UK develops nuclear project in Cumbria; US awards multiple DD&R contracts

Our pick of the latest nuclear power news you need to know.

Workers at the nuclear reactor area under construction, are seen at Hinkley Point C nuclear power station site, near Bridgwater, Britain.(Source: REUTERS/Peter Nicholls)

Some leading British companies have joined forces with trade unions to develop a so-called Clean Energy Hub in Moorside, Cumbria, which include a package of nuclear projects such as a 3.2 GW EPR power station, small modular reactors (SMRs) and advanced modular reactors, EDF said in a statement on June 30. 

The Moorside Clean Energy Hub will link the nuclear plants to renewables and green hydrogen projects in the region to create a “Clean Energy Hub for the North West” of England. 

Many of the participating companies are already involved in the construction of the Hinkley Point C nuclear power plant in Somerset, in the South West of England. 

Companies, unions and individuals involved in the Moorside Hub include Altrad; Atkins; Balfour Beatty Bailey; Bilfinger; Cavendish Nuclear; Doosan Babcock; EDF; GMB; Jacobs; Laing O’Rourke; Mott MacDonald; Mace; Prospect; Quod; Unite the Union; and Professor John Fyfe CBE (economic development specialist). 

"Britain’s Energy Coast Business Cluster is where the energy sector meets local business in the North West and we welcome the engagement of EDF and its consortia with their ambitious proposal for Moorside,” said Ivan Baldwin, Chair, Britain’s Energy Coast Business Cluster.

US DOE awards multiple DD&R contracts

The U.S. Department of Energy Office of Environmental Management (EM) has awarded a number of Indefinite Delivery/Indefinite Quantity (IDIQ) contracts to provide nationwide Deactivation, Decommissioning and Removal (DD&R) services to help address excess facilities, the DOE said in a statement on July 7.

Those awarded the contracts include Aptim Federal Services, LLC, Atkins Nuclear Secured, LLC, BWXT Field Services, LLC, D2R Services, LLC, Fluor Federal, Inc., Jacobs Technology, Inc., Nationwide Remediation Partners, LLC, Orano Federal Services, LLC and Westinghouse Government Services, LLC.

The contracts will utilize Firm-Fixed Price (FFP) and Cost Reimbursement task orders to conduct DD&R of excess, legacy facilities across the Environmental Management complex, the ministry said.

Other DOE offices or Federal Agencies that may request EM assistance in meeting their DD&R requirements, such as the National Nuclear Security Administration (NNSA), Office of Naval Reactors (NR) and the Office of Science (SC), will also be supported, it said.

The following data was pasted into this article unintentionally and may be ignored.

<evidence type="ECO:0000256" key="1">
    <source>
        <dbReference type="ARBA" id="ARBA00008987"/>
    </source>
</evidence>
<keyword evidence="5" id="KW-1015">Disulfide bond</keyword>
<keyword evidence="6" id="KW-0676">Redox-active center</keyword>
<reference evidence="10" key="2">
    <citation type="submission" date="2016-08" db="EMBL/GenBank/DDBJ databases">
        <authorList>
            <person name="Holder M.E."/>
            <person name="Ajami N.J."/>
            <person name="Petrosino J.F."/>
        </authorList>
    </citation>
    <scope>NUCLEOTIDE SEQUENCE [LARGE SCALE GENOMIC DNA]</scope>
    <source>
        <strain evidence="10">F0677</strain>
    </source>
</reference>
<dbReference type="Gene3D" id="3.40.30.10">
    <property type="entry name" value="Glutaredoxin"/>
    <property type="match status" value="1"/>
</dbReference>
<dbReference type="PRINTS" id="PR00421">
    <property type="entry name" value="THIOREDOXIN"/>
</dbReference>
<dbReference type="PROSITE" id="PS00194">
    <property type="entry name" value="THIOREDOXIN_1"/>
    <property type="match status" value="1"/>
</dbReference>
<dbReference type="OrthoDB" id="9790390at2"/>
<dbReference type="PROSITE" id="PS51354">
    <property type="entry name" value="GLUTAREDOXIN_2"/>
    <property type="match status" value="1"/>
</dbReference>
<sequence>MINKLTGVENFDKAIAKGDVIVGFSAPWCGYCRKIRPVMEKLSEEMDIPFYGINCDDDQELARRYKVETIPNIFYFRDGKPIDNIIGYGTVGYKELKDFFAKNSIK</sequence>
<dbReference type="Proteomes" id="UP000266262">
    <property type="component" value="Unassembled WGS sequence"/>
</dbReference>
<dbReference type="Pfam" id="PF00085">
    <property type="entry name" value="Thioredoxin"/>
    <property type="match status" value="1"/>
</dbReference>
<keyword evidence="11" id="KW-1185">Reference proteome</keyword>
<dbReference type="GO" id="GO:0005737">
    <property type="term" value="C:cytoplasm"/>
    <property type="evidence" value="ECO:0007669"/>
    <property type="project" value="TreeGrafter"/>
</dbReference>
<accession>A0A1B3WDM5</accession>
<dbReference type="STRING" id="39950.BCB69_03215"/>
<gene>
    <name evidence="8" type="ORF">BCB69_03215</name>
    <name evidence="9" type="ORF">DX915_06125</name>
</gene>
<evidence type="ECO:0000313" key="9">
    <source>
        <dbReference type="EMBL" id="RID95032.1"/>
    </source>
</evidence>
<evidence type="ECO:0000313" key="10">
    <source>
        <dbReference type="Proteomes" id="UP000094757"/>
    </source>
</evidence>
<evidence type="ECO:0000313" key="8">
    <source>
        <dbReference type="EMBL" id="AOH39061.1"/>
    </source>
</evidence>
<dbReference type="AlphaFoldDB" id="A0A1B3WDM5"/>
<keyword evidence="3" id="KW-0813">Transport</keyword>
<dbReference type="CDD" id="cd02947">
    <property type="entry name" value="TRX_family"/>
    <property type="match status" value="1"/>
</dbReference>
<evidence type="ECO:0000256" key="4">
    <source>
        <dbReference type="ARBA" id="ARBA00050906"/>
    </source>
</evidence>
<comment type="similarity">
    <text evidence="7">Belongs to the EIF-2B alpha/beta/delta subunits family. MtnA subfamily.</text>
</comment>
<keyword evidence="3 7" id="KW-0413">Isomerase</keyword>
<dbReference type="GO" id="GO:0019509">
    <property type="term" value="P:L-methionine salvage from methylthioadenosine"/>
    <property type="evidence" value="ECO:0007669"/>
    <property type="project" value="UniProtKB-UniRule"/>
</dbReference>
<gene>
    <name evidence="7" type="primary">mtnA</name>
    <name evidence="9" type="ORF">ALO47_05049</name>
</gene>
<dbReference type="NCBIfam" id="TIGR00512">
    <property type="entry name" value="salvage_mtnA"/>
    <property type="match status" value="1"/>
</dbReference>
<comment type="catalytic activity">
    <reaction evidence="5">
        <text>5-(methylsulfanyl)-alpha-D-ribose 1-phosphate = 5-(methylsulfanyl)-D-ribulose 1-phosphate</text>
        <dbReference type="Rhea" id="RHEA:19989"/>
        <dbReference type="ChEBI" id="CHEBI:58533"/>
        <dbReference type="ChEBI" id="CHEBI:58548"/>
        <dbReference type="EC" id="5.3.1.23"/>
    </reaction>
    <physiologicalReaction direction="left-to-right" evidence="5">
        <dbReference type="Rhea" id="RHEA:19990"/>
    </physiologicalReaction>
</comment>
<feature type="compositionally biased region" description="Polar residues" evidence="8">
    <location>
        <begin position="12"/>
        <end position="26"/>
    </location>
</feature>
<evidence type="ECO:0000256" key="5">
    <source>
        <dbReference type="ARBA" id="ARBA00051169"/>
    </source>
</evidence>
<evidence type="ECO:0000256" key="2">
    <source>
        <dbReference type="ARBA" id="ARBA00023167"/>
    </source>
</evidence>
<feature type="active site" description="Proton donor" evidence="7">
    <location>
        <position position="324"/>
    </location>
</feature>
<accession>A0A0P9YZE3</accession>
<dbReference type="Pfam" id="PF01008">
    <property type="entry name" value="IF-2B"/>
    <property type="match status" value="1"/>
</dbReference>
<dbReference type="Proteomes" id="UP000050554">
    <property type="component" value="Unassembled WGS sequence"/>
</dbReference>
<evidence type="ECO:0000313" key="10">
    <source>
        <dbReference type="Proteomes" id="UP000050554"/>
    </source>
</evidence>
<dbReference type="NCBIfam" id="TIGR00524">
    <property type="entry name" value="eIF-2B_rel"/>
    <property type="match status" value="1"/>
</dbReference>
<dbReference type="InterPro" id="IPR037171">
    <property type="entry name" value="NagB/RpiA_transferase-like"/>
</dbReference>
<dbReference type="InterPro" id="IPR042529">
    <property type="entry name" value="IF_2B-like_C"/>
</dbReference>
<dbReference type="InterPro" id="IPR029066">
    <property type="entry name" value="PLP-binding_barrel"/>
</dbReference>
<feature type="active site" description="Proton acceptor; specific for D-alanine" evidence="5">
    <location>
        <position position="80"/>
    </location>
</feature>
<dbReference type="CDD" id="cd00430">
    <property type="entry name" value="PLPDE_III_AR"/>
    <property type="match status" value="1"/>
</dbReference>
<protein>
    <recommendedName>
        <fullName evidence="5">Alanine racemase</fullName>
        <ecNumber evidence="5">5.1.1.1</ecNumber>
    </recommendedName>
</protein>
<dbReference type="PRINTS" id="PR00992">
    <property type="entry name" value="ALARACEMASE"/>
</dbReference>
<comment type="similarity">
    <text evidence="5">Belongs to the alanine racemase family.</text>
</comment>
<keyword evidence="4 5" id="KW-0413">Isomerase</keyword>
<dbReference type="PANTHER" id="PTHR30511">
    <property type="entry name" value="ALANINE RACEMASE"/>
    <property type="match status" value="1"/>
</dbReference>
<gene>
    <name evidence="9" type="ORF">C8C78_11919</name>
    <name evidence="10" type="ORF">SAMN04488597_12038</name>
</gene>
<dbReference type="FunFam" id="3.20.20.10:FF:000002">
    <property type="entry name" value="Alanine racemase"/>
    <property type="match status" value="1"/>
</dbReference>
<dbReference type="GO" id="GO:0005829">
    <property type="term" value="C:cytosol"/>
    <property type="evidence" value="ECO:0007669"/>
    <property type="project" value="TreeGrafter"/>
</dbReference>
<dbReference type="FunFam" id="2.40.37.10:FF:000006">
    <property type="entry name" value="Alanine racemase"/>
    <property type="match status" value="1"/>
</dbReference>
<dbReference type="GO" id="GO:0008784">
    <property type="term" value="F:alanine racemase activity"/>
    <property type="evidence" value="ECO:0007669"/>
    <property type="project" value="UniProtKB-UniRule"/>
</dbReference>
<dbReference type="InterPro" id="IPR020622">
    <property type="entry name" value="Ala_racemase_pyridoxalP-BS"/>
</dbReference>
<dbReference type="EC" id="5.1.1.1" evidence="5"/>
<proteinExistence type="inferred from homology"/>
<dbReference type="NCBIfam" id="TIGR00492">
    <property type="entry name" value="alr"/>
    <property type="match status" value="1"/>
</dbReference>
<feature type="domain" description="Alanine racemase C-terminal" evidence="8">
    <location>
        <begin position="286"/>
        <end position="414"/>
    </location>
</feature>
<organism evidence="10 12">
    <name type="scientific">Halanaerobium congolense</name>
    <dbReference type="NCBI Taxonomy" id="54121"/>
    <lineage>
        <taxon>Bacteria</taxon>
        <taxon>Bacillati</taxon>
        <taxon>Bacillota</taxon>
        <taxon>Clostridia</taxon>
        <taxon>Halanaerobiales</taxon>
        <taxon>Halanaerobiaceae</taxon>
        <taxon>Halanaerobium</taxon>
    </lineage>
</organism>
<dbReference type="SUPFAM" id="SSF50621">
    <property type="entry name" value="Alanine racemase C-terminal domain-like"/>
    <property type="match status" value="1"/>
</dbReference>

The procurement, which was fully open to competition, has a 10-year ordering period and a maximum ordering value of $3 billion, the DOE said.

The EM is responsible for the cleaning up and managing the environmental legacy of five decades of U.S. nuclear weapons production and government-sponsored nuclear energy research and includes some of the world’s most dangerous radioactive sites. Of the 107 sites across the country under its mandate, it has completed a cleanup of 91 sites.  

Second Tier of internal containment installed at Akkuyu 

The second tier of one of the critical components of a power unit’s safety systems, the reactor building’s internal containment, has been completed at the Power Unit 1 of the Akkuyu nuclear power plant, Akkuyu said in a statement at the beginning of July. 

“The containment's second tier is one of the largest structural components of the reactor building, and for that reason successful completion of its lifting and installation is a very important milestone for us. At the next stage the installed structure will be additionally reinforced, followed by formwork installation, and then we will proceed with concrete pouring,” said Sergei Butskikh, the first deputy CEO and director of the NPP construction. 

In 2010, the government of Russia and Turkey signed a Cooperation Agreement for the construction of the Akkuyu nuclear power plant, which will comprise of four units with VVER-1200 reactors with a total capacity of 4,800 MW, on the southern coast of Turkey in the Mersin province. 

The plant is the first nuclear power plant project implemented according to the Build-Own-Operate model whereby under the long-term contract, the company must provide the plant’s design, construction, maintenance, operation, and decommissioning. 

Russia’s Rosatom State Corporation will maintain a 99.2% stake in the project which is estimated to cost $20 billion. 

Russia plans the construction of 4 nuclear power plant units 

Russia is planning to build four new power plant units in the Leningrad and Smolensk regions using the VVER-1200 and VVER-TOI nuclear power plants, Rosenergoatom said in a statement at the end of June. 

JSC Rosenergoatom, part of the Rosatom State Corporation, will be both the developer and the technical coordinator of the projects. 

“The new power units will replace the units with RBMK-1000 reactors, whose service life will end in the next decade,” said Andrei Petrov, Director General of JSC Rosenergoatom. 

A preliminary work implementation project will be carried out by the end of this year at the construction site of the new power units 3 and 4 with VVER-1200 reactors at the Leningrad II plant. Public hearings on license justification and an environmental impact assessment will be carried out over the 2020-2022 period and construction project evaluation through until 2022. 

The new power units for the Smolensk II nuclear power plant will be VVER-TOI reactors with a total capacity of 2,510 MW and will be built 6 kilometers away from the plant. The plan for Units 1 and 2 of the Smolensk 2 plant should be approved by the end of this year, the company said. 

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